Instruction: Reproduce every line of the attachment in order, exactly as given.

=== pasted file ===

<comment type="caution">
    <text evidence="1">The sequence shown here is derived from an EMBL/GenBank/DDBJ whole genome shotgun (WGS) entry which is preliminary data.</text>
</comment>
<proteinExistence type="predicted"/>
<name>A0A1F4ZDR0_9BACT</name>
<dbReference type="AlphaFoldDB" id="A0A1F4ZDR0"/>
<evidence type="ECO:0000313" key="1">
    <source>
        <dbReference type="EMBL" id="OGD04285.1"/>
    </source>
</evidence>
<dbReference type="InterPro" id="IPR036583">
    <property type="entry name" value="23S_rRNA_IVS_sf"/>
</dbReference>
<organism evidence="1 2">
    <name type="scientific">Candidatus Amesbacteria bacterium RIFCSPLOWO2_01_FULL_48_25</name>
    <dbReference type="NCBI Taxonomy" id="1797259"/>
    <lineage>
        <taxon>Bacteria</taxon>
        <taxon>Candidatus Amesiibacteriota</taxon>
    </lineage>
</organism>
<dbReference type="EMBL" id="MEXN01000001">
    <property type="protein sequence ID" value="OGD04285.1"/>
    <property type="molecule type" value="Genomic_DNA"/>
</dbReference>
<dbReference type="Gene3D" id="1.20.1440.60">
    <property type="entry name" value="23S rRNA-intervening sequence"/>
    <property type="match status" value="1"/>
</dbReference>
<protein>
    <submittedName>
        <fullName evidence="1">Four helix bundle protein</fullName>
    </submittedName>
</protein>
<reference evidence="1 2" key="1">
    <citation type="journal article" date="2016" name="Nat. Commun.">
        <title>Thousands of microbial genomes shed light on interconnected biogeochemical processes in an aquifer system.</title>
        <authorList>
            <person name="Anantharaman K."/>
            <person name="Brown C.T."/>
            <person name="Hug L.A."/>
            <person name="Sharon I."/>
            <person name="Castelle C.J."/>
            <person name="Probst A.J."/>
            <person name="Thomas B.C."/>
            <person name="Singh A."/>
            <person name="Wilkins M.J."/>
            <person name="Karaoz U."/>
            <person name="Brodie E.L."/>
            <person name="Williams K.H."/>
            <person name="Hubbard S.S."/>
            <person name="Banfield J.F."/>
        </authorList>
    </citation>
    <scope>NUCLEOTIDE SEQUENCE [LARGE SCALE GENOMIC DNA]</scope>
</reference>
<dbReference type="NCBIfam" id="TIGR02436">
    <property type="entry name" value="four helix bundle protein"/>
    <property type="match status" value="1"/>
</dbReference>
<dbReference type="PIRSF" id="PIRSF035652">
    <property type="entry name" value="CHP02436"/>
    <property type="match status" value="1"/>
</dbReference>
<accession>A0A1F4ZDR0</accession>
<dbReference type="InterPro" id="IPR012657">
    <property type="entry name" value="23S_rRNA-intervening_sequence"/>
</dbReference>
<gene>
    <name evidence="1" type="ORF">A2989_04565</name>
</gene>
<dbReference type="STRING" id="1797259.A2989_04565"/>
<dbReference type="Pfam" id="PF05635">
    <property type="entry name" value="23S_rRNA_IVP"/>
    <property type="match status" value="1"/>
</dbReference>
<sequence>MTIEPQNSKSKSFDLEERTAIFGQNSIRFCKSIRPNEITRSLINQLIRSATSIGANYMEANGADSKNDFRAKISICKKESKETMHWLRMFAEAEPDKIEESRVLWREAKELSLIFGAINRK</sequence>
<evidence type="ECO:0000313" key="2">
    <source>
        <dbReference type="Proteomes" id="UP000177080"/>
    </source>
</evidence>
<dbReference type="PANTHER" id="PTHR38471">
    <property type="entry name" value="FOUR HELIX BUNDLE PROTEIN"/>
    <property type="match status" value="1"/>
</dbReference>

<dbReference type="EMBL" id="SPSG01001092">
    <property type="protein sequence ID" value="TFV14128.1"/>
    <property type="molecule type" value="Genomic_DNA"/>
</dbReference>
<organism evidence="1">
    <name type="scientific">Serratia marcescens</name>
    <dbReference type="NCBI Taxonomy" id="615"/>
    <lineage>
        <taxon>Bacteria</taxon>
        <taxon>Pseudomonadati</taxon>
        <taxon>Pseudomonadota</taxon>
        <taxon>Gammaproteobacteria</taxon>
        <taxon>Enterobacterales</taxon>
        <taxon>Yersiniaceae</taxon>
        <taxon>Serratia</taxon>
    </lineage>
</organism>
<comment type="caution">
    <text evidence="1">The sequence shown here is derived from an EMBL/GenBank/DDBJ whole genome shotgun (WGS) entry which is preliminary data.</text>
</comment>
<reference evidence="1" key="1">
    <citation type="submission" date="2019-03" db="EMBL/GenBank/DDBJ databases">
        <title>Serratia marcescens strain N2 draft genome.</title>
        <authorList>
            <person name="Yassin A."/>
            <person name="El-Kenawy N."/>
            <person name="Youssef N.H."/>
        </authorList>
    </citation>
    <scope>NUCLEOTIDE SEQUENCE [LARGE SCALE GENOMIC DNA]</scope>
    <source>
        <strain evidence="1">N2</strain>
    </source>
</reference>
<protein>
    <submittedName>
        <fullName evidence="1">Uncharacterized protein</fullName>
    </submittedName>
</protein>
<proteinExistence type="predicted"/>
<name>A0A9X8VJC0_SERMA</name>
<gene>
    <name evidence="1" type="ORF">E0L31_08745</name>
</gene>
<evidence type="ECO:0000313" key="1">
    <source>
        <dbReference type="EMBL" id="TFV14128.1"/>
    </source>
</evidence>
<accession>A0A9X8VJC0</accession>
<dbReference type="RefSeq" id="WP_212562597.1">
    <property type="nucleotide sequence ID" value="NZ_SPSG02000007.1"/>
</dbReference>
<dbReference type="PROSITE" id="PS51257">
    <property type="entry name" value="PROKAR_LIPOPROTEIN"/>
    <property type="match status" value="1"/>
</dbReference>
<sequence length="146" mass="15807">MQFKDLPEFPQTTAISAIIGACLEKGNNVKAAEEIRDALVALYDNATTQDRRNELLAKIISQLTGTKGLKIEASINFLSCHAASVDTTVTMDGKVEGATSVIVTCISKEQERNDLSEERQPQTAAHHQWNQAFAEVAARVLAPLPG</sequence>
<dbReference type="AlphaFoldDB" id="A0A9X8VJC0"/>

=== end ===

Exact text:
<comment type="caution">
    <text evidence="1">The sequence shown here is derived from an EMBL/GenBank/DDBJ whole genome shotgun (WGS) entry which is preliminary data.</text>
</comment>
<proteinExistence type="predicted"/>
<name>A0A1F4ZDR0_9BACT</name>
<dbReference type="AlphaFoldDB" id="A0A1F4ZDR0"/>
<evidence type="ECO:0000313" key="1">
    <source>
        <dbReference type="EMBL" id="OGD04285.1"/>
    </source>
</evidence>
<dbReference type="InterPro" id="IPR036583">
    <property type="entry name" value="23S_rRNA_IVS_sf"/>
</dbReference>
<organism evidence="1 2">
    <name type="scientific">Candidatus Amesbacteria bacterium RIFCSPLOWO2_01_FULL_48_25</name>
    <dbReference type="NCBI Taxonomy" id="1797259"/>
    <lineage>
        <taxon>Bacteria</taxon>
        <taxon>Candidatus Amesiibacteriota</taxon>
    </lineage>
</organism>
<dbReference type="EMBL" id="MEXN01000001">
    <property type="protein sequence ID" value="OGD04285.1"/>
    <property type="molecule type" value="Genomic_DNA"/>
</dbReference>
<dbReference type="Gene3D" id="1.20.1440.60">
    <property type="entry name" value="23S rRNA-intervening sequence"/>
    <property type="match status" value="1"/>
</dbReference>
<protein>
    <submittedName>
        <fullName evidence="1">Four helix bundle protein</fullName>
    </submittedName>
</protein>
<reference evidence="1 2" key="1">
    <citation type="journal article" date="2016" name="Nat. Commun.">
        <title>Thousands of microbial genomes shed light on interconnected biogeochemical processes in an aquifer system.</title>
        <authorList>
            <person name="Anantharaman K."/>
            <person name="Brown C.T."/>
            <person name="Hug L.A."/>
            <person name="Sharon I."/>
            <person name="Castelle C.J."/>
            <person name="Probst A.J."/>
            <person name="Thomas B.C."/>
            <person name="Singh A."/>
            <person name="Wilkins M.J."/>
            <person name="Karaoz U."/>
            <person name="Brodie E.L."/>
            <person name="Williams K.H."/>
            <person name="Hubbard S.S."/>
            <person name="Banfield J.F."/>
        </authorList>
    </citation>
    <scope>NUCLEOTIDE SEQUENCE [LARGE SCALE GENOMIC DNA]</scope>
</reference>
<dbReference type="NCBIfam" id="TIGR02436">
    <property type="entry name" value="four helix bundle protein"/>
    <property type="match status" value="1"/>
</dbReference>
<dbReference type="PIRSF" id="PIRSF035652">
    <property type="entry name" value="CHP02436"/>
    <property type="match status" value="1"/>
</dbReference>
<accession>A0A1F4ZDR0</accession>
<dbReference type="InterPro" id="IPR012657">
    <property type="entry name" value="23S_rRNA-intervening_sequence"/>
</dbReference>
<gene>
    <name evidence="1" type="ORF">A2989_04565</name>
</gene>
<dbReference type="STRING" id="1797259.A2989_04565"/>
<dbReference type="Pfam" id="PF05635">
    <property type="entry name" value="23S_rRNA_IVP"/>
    <property type="match status" value="1"/>
</dbReference>
<sequence>MTIEPQNSKSKSFDLEERTAIFGQNSIRFCKSIRPNEITRSLINQLIRSATSIGANYMEANGADSKNDFRAKISICKKESKETMHWLRMFAEAEPDKIEESRVLWREAKELSLIFGAINRK</sequence>
<evidence type="ECO:0000313" key="2">
    <source>
        <dbReference type="Proteomes" id="UP000177080"/>
    </source>
</evidence>
<dbReference type="PANTHER" id="PTHR38471">
    <property type="entry name" value="FOUR HELIX BUNDLE PROTEIN"/>
    <property type="match status" value="1"/>
</dbReference>

<dbReference type="EMBL" id="SPSG01001092">
    <property type="protein sequence ID" value="TFV14128.1"/>
    <property type="molecule type" value="Genomic_DNA"/>
</dbReference>
<organism evidence="1">
    <name type="scientific">Serratia marcescens</name>
    <dbReference type="NCBI Taxonomy" id="615"/>
    <lineage>
        <taxon>Bacteria</taxon>
        <taxon>Pseudomonadati</taxon>
        <taxon>Pseudomonadota</taxon>
        <taxon>Gammaproteobacteria</taxon>
        <taxon>Enterobacterales</taxon>
        <taxon>Yersiniaceae</taxon>
        <taxon>Serratia</taxon>
    </lineage>
</organism>
<comment type="caution">
    <text evidence="1">The sequence shown here is derived from an EMBL/GenBank/DDBJ whole genome shotgun (WGS) entry which is preliminary data.</text>
</comment>
<reference evidence="1" key="1">
    <citation type="submission" date="2019-03" db="EMBL/GenBank/DDBJ databases">
        <title>Serratia marcescens strain N2 draft genome.</title>
        <authorList>
            <person name="Yassin A."/>
            <person name="El-Kenawy N."/>
            <person name="Youssef N.H."/>
        </authorList>
    </citation>
    <scope>NUCLEOTIDE SEQUENCE [LARGE SCALE GENOMIC DNA]</scope>
    <source>
        <strain evidence="1">N2</strain>
    </source>
</reference>
<protein>
    <submittedName>
        <fullName evidence="1">Uncharacterized protein</fullName>
    </submittedName>
</protein>
<proteinExistence type="predicted"/>
<name>A0A9X8VJC0_SERMA</name>
<gene>
    <name evidence="1" type="ORF">E0L31_08745</name>
</gene>
<evidence type="ECO:0000313" key="1">
    <source>
        <dbReference type="EMBL" id="TFV14128.1"/>
    </source>
</evidence>
<accession>A0A9X8VJC0</accession>
<dbReference type="RefSeq" id="WP_212562597.1">
    <property type="nucleotide sequence ID" value="NZ_SPSG02000007.1"/>
</dbReference>
<dbReference type="PROSITE" id="PS51257">
    <property type="entry name" value="PROKAR_LIPOPROTEIN"/>
    <property type="match status" value="1"/>
</dbReference>
<sequence length="146" mass="15807">MQFKDLPEFPQTTAISAIIGACLEKGNNVKAAEEIRDALVALYDNATTQDRRNELLAKIISQLTGTKGLKIEASINFLSCHAASVDTTVTMDGKVEGATSVIVTCISKEQERNDLSEERQPQTAAHHQWNQAFAEVAARVLAPLPG</sequence>
<dbReference type="AlphaFoldDB" id="A0A9X8VJC0"/>